Mike Scott (00:55):
That’s a great question. I think in terms of where we see the credit cycle, we are certainly late in the day with respect to how far through we are in the credit cycle, and much as that is being driven by inflationary pressures, which have certainly become acute over the past 12 to 18 months when this first started to build, alongside tightening monetary policy from the central banks and growth that really peaked in the first half of ’21.
Mike Scott (01:27):
So this was always going to be a shorter and hotter cycle in our view, very much driven by the size of stimulus that was enacted during and post COVID. But as we have gone through this year, we’ve seen significant accentuation to those existing trends, really driven by the Eastern European issues with respect to Ukraine and the knocking impacts into the oil and gas markets in particular.
Mike Scott (02:05):
So we certainly do see that inflationary pressures are problematic for high-yield credits, certainly those that have weak pricing power, or have a relatively commoditized product that they sell. And alongside margin pressures, we do think that demand pressures are starting to increase as we see growth starting to turn down. So from our perspective, triple Cs in particular is starting to reprice and that we think can continue into the second half of this year. And indeed, we certainly have a favor. We favor towards the mid to upper echelons of the market. And that’s something that we’ve been very focused on for the past 12 months now, and in the mid to upper echelons of the market, too.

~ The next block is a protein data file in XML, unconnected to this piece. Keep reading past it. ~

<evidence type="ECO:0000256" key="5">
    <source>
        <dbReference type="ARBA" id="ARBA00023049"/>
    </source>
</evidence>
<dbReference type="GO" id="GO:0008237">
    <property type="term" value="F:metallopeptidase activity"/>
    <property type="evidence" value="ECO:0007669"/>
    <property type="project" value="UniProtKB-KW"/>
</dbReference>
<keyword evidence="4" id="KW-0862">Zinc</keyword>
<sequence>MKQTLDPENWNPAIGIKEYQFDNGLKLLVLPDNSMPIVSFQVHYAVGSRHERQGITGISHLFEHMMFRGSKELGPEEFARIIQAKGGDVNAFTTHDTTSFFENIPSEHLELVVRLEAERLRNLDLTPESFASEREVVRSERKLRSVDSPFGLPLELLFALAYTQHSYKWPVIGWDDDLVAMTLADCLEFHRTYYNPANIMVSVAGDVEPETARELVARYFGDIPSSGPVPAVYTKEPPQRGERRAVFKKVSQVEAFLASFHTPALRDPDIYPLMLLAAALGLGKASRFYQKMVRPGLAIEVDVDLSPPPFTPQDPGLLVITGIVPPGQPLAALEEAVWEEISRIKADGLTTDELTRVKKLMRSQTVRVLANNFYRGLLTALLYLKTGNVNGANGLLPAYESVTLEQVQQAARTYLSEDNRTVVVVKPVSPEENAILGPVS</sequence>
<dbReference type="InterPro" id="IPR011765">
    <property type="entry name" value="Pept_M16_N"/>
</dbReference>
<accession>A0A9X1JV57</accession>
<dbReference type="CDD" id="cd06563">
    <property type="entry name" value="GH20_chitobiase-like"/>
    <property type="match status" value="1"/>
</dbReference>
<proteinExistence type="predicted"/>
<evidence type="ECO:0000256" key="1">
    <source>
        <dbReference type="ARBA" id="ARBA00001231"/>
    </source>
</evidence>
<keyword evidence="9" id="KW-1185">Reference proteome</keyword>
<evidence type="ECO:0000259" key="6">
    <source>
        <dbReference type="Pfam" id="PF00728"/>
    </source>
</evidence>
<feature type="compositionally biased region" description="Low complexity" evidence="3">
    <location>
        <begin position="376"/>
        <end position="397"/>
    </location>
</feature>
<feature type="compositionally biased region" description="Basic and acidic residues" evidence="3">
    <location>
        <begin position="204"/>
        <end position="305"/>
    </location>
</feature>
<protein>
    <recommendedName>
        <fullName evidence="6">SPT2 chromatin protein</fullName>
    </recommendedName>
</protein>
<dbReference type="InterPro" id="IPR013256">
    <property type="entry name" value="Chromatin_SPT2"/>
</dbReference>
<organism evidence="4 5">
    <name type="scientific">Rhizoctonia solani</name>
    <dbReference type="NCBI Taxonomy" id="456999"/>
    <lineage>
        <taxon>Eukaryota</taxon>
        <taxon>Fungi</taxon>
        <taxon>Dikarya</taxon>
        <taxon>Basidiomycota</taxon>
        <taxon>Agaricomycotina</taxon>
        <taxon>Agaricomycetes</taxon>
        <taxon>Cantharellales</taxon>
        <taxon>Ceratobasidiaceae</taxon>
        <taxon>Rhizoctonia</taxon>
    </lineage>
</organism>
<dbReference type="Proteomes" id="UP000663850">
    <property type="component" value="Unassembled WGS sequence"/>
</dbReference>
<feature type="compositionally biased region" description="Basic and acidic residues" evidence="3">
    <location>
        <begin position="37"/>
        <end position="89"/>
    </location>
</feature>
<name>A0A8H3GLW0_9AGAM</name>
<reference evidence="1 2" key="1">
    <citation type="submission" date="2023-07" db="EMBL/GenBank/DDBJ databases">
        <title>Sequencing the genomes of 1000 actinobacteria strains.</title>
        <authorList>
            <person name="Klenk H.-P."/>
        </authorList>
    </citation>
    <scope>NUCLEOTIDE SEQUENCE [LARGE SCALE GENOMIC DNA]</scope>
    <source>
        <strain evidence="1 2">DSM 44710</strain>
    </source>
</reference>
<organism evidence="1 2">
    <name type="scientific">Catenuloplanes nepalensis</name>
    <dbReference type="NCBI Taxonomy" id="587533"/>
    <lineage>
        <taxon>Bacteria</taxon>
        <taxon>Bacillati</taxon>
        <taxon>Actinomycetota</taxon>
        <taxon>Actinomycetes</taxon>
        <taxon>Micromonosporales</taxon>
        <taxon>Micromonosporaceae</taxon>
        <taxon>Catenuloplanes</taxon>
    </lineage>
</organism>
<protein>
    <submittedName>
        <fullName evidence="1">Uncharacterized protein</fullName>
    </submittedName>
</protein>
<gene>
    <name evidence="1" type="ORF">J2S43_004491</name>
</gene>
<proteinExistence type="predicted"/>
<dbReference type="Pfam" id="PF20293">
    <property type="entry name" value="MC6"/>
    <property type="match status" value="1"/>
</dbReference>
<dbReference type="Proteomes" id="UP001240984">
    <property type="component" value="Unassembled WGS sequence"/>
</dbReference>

Sriram Reddy (02:55):
Great. Thanks Mike. So you mentioned late cycle in terms of fundamentals, are you seeing late cycles in terms of valuations as well?